Things you can do to be a supportive parent

You can't take on their problems — they need to face it themselves. But here's how you can guide them

Published: 1:26 PM July 20, 2018

Updated: 3:23 PM August 3, 2018

MANILA, Philippines — Childhood is often painted as a fun, carefree time.

But growing pains during this critical point can lead to stress and pressure. Aside from school, extracurricular activities, and relationships, there’s now the added pressure from seeing seemingly perfect lives on social media.

Experiencing stress may prepare them for adulthood, but if they’re not armed with important coping mechanisms, they may get easily overwhelmed.

As parents, you’re expected to guide your children. But we know that sometimes it’s hard to get through to them. You may feel at a loss as to how to help them, or be even unaware that they’re struggling.

Read on for a few ways you can show support for a child dealing with stress and pressure.

Resist the urge to lecture or nag

Should your child choose to share their problems, be an objective listener.

“Talk about what you observe, then have them start to tell you,” says clinical psychologist Dr. Robin Goodman. “Don’t assume what’s going on with your child.”

When your child talks, just listen. Allow them to verbalize their feelings. Talking with you should feel safe. Don’t add to the stress and pressure by showing judgment.

Should your child ask for advice, psychologist Lisa Damour says, “What parents can do to be helpful is figure out what kind of stress the teen is facing. Is it something they could tackle, or something they can do nothing about? They have to accept that that is the reality, then do things that let them recharge.”

Get active with the whole family

Getting active releases happy hormones. And according to this study, visiting natural environments can help reduce stress levels.

Don’t just push them to go outdoors — go with them! Take the lead by inviting the whole family to go on an outdoor hike or beach trip.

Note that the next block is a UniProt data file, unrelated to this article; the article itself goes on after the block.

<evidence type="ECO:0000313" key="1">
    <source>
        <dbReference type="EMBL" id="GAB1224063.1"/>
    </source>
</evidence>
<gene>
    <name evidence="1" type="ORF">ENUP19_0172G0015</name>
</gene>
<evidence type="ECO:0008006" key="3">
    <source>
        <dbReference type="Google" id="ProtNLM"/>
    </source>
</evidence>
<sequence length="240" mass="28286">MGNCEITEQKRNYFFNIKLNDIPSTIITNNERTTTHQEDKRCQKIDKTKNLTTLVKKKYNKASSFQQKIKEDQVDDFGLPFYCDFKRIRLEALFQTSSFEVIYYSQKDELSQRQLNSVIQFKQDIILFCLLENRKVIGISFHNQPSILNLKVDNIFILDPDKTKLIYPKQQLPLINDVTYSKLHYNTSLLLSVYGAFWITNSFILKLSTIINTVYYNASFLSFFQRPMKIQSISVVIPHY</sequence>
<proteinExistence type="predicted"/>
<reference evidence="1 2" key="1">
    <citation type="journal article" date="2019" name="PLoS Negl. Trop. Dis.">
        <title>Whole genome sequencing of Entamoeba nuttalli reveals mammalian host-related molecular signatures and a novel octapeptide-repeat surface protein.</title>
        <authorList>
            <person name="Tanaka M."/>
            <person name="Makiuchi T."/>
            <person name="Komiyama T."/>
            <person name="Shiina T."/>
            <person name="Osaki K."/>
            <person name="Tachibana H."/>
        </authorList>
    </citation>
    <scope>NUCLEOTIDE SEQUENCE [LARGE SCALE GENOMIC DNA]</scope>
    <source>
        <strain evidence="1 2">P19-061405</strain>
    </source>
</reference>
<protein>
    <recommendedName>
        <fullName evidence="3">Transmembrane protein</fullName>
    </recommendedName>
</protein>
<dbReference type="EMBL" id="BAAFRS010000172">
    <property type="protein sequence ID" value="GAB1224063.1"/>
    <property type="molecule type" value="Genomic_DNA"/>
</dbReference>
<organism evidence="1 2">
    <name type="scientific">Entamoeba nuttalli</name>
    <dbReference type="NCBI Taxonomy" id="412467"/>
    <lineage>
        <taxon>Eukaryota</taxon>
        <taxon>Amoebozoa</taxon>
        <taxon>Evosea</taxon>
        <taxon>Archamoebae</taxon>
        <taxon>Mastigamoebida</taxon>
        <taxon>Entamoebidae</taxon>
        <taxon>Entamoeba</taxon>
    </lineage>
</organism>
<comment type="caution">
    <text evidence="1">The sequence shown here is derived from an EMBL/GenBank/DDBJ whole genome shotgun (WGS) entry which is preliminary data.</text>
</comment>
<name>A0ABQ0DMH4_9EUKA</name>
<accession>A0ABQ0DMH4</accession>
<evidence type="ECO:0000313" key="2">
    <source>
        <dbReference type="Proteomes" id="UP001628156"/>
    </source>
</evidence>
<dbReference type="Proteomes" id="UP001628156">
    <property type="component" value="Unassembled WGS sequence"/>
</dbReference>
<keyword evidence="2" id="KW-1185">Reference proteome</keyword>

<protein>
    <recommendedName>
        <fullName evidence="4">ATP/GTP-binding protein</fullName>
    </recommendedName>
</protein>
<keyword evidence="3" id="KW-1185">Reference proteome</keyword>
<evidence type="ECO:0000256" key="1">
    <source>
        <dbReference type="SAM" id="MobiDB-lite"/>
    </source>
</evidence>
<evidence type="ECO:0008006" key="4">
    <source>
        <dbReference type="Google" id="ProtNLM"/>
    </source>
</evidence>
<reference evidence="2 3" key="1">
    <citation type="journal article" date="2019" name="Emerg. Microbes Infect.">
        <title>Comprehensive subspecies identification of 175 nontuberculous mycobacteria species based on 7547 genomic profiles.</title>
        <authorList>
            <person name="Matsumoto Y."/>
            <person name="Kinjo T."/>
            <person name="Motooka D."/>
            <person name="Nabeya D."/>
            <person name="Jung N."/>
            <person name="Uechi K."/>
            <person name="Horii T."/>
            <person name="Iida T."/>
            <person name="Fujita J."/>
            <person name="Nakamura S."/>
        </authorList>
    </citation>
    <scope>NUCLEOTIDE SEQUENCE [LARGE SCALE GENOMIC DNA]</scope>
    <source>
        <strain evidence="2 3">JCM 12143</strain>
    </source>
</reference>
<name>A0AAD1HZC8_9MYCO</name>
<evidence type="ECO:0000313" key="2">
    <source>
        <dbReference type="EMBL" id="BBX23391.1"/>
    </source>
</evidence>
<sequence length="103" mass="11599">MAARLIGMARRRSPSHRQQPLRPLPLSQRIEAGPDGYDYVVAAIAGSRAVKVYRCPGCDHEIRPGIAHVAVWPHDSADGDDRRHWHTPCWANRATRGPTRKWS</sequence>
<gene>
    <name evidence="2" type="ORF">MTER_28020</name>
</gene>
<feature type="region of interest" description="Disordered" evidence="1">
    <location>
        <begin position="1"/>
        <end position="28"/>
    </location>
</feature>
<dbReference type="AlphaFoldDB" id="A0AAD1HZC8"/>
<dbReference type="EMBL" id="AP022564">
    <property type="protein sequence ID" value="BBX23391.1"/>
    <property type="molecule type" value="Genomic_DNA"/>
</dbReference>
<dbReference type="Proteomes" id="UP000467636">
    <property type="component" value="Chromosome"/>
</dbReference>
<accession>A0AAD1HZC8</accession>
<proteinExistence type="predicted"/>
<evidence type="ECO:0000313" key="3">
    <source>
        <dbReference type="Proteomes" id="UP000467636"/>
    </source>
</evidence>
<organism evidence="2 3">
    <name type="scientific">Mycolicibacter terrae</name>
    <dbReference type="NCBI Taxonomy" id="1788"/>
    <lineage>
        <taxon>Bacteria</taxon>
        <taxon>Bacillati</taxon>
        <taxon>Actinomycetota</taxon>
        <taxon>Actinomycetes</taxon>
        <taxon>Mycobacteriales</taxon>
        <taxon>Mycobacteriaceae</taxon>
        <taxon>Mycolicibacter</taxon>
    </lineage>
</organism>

Make your home a haven

Your house should serve as a getaway from the outside world. Set a good example — as much as possible, don’t bring your work home. Show your kids that you know how to slow down.

Clinical psychologist Dr. Ali Mattu also stresses the importance of sleeping early. “Sleeping early restores your brain and removes toxins that build up during the day,” he says. “If you’re sleep-deprived, it’s gonna make it harder for you to focus, learn, and deal with your emotions.”

Then get the day off to a good start by preparing breakfast for the whole family. According to Mattu, a healthy breakfast should be full of whole grains and proteins.

Allow them to recharge on their own

Sometimes kids don’t really want to talk about their problems with their parents. In this case, it’s best to give them space so they can unwind on their own. Give them the freedom to relax and recover from stress their own way.

Damour also suggests supporting positive coping strategies, such as mindfulness, happy distractions, and mood-boosting activities.

Show, not tell

Whether they choose to share their problems or not, make your presence felt. Let them feel you care instead of saying it. It can be as simple as keeping them company, offering to watch movies with them, even making them their favorite comfort food. 

Your kids might shy away from touchy-feely declarations of love, but they’ll appreciate these kinds of gestures.

If they’re feeling pressure from the need to succeed, or stressing about failure, assure them there’s no set definition for success. Making mistakes is part of the process — and everyone’s going through it. —